As college costs continue escalating, many gladly welcome help from family. With savvy planning, grandparents can ensure their gifts are not impeding a grandchild’s ability to access financial aid.
The traditional financial aid assessment tool used by the Department of Education to award grants and loans is called the Free Application for Federal Student Aid (FAFSA). The FAFSA determines a family’s eligibility for financial aid by counting certain income and assets towards their ability to pay college costs.
Under the FAFSA, grandparent-owned 529s are not counted in the formula but any distributions are counted as income in the following year. If a grandparent uses a 529 to pay a $12,000 tuition bill, the following years’ grant and subsidized loan eligibility will be reduced by $6,000. Ouch! The same 50% penalty occurs if a grandparent gives money to a college-age grandchild or pays their tuition bill directly.
Those students who qualify for financial aid can be best helped by considering one of the following strategies:
Wait Until The Last Three Semesters
A grandparent’s 529 distributions will not be counted by the FAFSA if these gifts are made after January of a student’s junior year. However, this strategy needs to be recalculated if your progeny takes a little longer than most or continues on to graduate study. If grandparents want to help, it’s best to save assistance for the final laps.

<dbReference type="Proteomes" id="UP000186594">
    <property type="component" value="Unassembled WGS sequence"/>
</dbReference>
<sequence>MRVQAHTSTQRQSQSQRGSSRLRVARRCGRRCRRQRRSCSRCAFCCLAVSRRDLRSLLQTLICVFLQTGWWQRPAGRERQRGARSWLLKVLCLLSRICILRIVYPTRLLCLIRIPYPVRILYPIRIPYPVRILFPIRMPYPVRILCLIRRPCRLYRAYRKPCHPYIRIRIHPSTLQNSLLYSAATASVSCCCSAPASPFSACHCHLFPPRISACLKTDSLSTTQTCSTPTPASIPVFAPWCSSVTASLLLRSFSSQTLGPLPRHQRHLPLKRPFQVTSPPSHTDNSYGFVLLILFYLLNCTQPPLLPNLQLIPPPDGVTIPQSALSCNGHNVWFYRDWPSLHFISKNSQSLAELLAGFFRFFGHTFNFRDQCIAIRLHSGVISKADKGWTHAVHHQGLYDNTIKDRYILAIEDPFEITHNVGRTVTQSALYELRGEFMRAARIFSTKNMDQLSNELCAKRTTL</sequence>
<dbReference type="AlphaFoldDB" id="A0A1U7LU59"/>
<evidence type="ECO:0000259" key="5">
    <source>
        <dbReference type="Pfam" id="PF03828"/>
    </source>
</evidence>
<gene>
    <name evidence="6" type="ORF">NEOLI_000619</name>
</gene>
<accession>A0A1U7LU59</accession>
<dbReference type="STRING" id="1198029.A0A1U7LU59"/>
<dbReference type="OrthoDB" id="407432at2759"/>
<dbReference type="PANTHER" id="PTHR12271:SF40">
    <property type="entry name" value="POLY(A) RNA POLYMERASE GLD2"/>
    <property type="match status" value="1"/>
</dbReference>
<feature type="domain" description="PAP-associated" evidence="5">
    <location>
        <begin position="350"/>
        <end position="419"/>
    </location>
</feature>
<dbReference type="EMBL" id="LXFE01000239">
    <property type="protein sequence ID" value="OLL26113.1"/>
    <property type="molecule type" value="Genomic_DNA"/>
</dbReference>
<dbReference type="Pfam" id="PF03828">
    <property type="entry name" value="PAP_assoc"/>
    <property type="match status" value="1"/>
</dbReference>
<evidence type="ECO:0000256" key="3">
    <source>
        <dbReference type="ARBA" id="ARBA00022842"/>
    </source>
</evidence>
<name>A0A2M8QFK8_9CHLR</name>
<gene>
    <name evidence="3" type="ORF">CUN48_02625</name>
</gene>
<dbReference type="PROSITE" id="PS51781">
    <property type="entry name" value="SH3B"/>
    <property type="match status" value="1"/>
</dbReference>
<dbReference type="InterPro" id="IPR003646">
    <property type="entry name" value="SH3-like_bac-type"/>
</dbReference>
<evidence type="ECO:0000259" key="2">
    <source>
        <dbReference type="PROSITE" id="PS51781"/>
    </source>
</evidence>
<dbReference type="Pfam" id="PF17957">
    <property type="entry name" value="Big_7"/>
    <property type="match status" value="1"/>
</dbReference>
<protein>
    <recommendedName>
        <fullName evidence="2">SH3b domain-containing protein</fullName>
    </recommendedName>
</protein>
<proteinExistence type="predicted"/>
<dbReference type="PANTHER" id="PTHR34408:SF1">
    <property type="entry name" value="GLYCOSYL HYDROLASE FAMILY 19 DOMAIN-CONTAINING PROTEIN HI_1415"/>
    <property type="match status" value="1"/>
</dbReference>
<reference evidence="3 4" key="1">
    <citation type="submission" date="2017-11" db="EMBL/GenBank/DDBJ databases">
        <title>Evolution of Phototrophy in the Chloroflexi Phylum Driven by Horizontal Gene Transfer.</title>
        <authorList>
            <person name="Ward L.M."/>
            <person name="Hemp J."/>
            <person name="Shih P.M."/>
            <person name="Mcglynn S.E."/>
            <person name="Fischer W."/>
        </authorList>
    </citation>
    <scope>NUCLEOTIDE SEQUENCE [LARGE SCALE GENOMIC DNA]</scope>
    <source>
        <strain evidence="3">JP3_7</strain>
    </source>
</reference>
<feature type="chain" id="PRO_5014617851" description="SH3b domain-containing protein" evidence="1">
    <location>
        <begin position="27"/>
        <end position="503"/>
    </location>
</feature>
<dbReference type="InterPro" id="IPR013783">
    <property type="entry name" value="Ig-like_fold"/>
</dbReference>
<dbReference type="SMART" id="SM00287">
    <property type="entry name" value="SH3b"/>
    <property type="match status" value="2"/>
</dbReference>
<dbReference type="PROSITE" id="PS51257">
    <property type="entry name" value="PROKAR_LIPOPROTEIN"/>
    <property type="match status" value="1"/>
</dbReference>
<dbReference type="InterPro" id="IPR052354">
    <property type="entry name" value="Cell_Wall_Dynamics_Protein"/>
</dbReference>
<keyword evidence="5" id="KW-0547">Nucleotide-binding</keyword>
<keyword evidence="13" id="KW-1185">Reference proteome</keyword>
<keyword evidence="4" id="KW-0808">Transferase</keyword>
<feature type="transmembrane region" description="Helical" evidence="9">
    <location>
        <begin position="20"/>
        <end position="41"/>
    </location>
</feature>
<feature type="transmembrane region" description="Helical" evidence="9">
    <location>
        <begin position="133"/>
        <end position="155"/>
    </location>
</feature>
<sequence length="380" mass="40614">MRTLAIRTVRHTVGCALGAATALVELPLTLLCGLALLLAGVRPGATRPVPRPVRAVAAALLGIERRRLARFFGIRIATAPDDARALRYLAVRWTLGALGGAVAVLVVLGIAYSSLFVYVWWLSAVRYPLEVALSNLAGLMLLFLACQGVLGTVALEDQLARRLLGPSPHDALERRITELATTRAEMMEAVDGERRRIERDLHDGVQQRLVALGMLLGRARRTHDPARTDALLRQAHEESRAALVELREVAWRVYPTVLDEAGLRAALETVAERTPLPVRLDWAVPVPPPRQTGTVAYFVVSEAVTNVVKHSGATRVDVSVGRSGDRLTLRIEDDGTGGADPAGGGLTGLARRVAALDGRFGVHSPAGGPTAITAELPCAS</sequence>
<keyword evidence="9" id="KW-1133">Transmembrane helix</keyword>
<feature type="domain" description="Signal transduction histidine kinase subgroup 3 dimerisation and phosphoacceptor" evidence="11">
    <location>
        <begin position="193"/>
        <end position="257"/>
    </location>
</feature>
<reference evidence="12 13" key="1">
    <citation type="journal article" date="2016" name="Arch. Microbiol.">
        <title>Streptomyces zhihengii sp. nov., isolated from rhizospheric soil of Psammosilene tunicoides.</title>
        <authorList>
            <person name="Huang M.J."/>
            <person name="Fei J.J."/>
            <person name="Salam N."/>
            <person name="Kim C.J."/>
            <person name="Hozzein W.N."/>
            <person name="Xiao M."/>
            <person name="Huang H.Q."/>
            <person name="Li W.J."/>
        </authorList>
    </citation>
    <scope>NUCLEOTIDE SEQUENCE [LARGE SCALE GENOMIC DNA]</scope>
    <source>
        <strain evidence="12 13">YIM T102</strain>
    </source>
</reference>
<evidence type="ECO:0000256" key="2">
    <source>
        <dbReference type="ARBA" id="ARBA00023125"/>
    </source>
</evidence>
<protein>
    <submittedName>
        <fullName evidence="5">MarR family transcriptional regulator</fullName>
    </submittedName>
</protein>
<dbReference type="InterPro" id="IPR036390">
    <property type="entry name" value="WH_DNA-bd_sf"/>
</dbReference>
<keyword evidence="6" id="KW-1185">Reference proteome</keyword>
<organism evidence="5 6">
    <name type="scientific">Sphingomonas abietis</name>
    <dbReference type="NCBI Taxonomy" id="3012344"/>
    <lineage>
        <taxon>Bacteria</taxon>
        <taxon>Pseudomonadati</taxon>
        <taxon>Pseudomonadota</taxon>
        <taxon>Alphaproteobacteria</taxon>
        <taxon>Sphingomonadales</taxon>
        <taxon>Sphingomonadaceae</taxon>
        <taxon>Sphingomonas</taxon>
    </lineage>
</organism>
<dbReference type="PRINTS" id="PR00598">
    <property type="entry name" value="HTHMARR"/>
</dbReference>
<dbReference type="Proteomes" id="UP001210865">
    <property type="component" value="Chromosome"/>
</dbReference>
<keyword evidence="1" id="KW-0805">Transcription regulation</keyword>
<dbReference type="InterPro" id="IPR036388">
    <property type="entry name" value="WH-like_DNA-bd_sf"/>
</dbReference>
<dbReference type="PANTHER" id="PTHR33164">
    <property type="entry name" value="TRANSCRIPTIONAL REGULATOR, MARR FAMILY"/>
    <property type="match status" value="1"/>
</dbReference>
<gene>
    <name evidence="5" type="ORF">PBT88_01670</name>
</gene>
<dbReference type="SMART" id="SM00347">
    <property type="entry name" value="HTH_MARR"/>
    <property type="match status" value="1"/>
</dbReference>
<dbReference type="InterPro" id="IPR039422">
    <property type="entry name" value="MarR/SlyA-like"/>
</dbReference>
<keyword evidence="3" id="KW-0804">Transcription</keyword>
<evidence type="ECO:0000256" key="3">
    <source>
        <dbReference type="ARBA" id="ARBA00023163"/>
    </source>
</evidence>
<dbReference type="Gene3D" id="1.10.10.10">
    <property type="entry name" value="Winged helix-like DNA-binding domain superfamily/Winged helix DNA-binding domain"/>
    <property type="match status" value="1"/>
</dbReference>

Transfer Each Years’ Funds To A Parent
If a grandparents’ plan is to help out with more than just three semesters, they will be better off transferring enough 529 funds to pay for that years’ qualified expenses. Using this method, only 5.64% of the payment will count against financial aid eligibility on the FAFSA, rather than 50%.
To do this, the parent will need to open a 529 account and receive this transfer before the FASFA is filled out. If the transfer comes afterwards, money received but not counted as a FASFA asset will be counted as student income and be subject to the nasty 50% rule.
Help Pay Loans Off After Graduation
Student loans offer a important dose of financial reality for some students, but too much of a burden is crushing. Some grandparents will choose to let their grandchildren make it through the college years on their own and then help to lessen the load after the college years are complete.
A more robust student aid calculator called PROFILE is now used in addition to the FAFSA at over 350 elite colleges and universities to manage their own financial aid. In addition to looking at assets and income, the PROFILE questionnaire asks if a student expects to receive any additional income to pay for college expenses. In this case, it’s better not to make any promises to grandchildren that they may need to report.
After reviewing these rules, some families decide that it is worth their time to pay for a professional consultation to select the best strategy to pay for college. Whichever path you choose, make sure to review these plans with your grandchildren. Teaching them the value of financial literacy in a world of added complexity is one of the more important investments you can make.
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